Talking about cognitive disability and moral philosophy

As readers of this blog will know, in September there was a relatively large, special topic conference called “Cognitive Disability: A Challenge to Moral Philosophy”, organized by Eva Kittay and Licia Carlson (and I think Sophia Wong), held in New York City.  In some recent comments here, Shelley Tremain has said the following about the roster of speakers for this conference, particularly the inclusion of Peter Singer and Jeff McMahan:

I would like to know when disability theorists, activists, and our allies came to regard it as beneficial, indeed, laudable, to have Peter Singer and Jeff McMahan speak about disabled people, especially cognitively disabled people. … Giving this kind of attention to nondisabled white, male bioethicists whose awful, dominant views about disabled people are in the public domain (and quite familiar to many of us) serves to further marginalize the work of authors in Disability Studies who are attempting to unravel the misunderstandings and prejudices the views of the former entail for concrete human beings; it marginalizes disabled theorists; it marginalizes feminist disability theorists.

The full roster of speakers and respondents reads as follows: Martha Nussbaum, Michael Berube, Leslie Francis, Anita Silvers, Agnieszka Jaworska, Bruce Jennings, Jim Nelson, Hilde Lindemann, Douglas Biklen, James C. Harris, Peter Singer, David Shoemaker, Cynthia Stark, Ian Hacking, Victoria McGeer,
Sophia Wong, Licia Carlson, Anna Stubblefield, Daniel Wikler, Jeffrey P. Brosco, Jonathan Wolff, Henry Richardson, Jeff McMahan, and Eva Kittay.

Again, following Gregor’s heads up, more details about, and podcasts for, the talks from the conference are available here.  (Berube’s response is a real beaut, as we say back in the home country, and takes up the sort of issue Shelley is pointing to, though several of the discussions I wanted to listed to I couldn’t download for some reason.  Dang.)

What do others think of the issue that Shelley raises?  As someone who has debated Singer on more than one occasion, perhaps Gregor has some thoughts here.  Links to other, ongoing discussions welcome.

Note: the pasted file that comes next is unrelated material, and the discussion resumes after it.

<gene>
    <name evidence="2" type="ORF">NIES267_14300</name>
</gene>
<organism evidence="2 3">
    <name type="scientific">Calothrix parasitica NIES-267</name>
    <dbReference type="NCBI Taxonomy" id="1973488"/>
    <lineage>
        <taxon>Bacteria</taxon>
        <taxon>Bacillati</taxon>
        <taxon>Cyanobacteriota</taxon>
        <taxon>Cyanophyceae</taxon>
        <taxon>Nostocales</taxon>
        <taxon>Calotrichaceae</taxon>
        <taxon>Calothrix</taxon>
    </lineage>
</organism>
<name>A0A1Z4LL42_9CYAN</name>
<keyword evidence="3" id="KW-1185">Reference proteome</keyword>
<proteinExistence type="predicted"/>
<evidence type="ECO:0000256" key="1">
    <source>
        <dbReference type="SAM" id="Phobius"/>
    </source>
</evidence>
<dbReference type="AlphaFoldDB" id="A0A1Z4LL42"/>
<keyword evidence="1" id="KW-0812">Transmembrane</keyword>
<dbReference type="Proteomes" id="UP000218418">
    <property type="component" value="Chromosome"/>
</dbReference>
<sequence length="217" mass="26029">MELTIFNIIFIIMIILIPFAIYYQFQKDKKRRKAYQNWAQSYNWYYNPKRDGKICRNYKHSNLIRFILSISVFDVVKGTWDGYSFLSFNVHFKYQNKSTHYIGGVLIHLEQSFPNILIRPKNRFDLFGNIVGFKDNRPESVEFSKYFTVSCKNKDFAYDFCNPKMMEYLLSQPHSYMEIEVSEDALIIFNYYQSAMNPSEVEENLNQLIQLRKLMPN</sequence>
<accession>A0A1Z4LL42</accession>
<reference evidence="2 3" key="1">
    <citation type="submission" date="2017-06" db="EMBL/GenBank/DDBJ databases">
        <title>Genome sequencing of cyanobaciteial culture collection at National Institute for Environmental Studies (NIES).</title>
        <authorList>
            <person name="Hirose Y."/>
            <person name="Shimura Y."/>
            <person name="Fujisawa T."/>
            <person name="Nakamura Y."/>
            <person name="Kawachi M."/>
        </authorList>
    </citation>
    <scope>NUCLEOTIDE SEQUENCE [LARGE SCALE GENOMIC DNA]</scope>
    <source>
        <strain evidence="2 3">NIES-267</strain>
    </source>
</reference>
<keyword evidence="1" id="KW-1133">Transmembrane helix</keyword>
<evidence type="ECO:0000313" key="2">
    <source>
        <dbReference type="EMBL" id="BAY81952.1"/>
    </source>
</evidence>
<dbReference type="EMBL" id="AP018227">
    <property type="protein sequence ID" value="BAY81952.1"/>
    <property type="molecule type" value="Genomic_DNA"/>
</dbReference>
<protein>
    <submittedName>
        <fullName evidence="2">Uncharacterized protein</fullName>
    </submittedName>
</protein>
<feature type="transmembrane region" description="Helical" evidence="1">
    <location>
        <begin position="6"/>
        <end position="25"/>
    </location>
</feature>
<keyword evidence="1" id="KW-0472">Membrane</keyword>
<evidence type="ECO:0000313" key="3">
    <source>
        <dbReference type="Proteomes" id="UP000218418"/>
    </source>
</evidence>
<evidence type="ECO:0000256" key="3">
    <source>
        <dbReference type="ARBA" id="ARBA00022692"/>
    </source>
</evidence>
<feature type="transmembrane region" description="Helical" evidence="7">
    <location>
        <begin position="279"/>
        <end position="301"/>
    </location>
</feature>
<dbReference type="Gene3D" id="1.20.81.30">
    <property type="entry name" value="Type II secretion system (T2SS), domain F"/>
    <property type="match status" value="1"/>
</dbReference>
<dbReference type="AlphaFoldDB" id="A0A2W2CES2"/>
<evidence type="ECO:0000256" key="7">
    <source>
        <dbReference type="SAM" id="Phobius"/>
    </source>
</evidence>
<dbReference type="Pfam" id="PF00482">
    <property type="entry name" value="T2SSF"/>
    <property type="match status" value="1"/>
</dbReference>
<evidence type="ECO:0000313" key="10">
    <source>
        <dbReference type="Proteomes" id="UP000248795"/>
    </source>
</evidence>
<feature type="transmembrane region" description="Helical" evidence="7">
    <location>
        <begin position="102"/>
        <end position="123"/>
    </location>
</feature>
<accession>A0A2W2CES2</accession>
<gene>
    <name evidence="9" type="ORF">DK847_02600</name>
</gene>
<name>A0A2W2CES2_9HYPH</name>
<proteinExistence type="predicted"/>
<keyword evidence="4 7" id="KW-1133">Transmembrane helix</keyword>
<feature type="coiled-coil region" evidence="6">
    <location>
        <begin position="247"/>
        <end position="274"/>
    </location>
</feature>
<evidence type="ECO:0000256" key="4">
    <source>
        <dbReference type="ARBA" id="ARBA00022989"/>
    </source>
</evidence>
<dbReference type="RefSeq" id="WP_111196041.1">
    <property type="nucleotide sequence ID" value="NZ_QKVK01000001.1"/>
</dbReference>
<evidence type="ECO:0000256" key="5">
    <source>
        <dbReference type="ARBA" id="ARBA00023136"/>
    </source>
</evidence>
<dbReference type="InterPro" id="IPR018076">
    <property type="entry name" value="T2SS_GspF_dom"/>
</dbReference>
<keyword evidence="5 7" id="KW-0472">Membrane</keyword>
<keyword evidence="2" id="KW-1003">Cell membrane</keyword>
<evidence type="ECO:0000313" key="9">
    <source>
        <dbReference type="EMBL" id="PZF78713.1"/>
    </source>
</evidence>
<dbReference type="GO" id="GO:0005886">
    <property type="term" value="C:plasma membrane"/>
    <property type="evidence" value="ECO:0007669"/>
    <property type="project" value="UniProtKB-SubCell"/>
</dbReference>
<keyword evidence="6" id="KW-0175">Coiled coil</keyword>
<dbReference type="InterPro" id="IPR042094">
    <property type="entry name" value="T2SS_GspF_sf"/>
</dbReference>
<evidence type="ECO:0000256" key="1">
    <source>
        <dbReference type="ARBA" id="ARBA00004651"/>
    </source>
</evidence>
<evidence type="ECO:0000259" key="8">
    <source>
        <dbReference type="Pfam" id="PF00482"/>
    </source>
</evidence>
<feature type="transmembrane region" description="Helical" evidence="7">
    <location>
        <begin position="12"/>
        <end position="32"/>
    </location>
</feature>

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One thought on “Talking about cognitive disability and moral philosophy

  1. I actually do think it is important to have the Singers and McMahans of the world at these sort of conferences. First off, I’m not very convinced that disabled scholars and activists do know what Singer says about disabled people. I’ve seen a few too many examples of scholars attributing claims about killing all disabled people to Singer, claims that any undergrad who has read “Practical Ethics” would know aren’t true. I think it’s important to know your enemy.

    Secondly, I think it’s less that Singer’s views are in the public domain than that they are a reflection of common perceptions about disability. Singer’s entire argument rests on a widely held premise: It is better to not be disabled than to be disabled. I think this sentiment has to be dealt with (especially in the academic arena where questions like this can be given the analysis they won’t receive elsewhere). I’m not saying one has to show that the premise is wrong. You could show that it doesn’t matter, or that the notion of “better” doesn’t make any sense, but we can’t simply ignore the sentiment just because we know it’s not true, or it doesn’t matter, or it is fundamentally incoherent.

    Finally, I guess I think that Singer does present a problem that it isn’t easy to deal with. If we want to treat humans differently from animals (ultimately, that is, better than animals), and I’m pretty sure we do when there is a scarcity of resources, then on what grounds do we base this differential treatment. We can no longer base it on religion; it is akin to racism to base it solely on the fact that the human is a fellow member of our species; and if we try to base it on a set of morally significant characteristics (i.e., not simply the characteristic of possessing 23 pairs of chromosomes), we will have a difficult time coming up with a set of characteristics that all humans, and no animals, possess. So how do we justify the differential treatment? I think this is a genuine problem. However, I’m planning to listen to as much of the conference proceedings as possible over the weekend, so perhaps I’ll realize that it’s not really a problem after all. For the moment, it bothers me, but maybe by figuring out the problem, we’ll get to a deeper understanding of disability, an understanding that we get to only after thinking through the challenges that the Singers and McMahans present.

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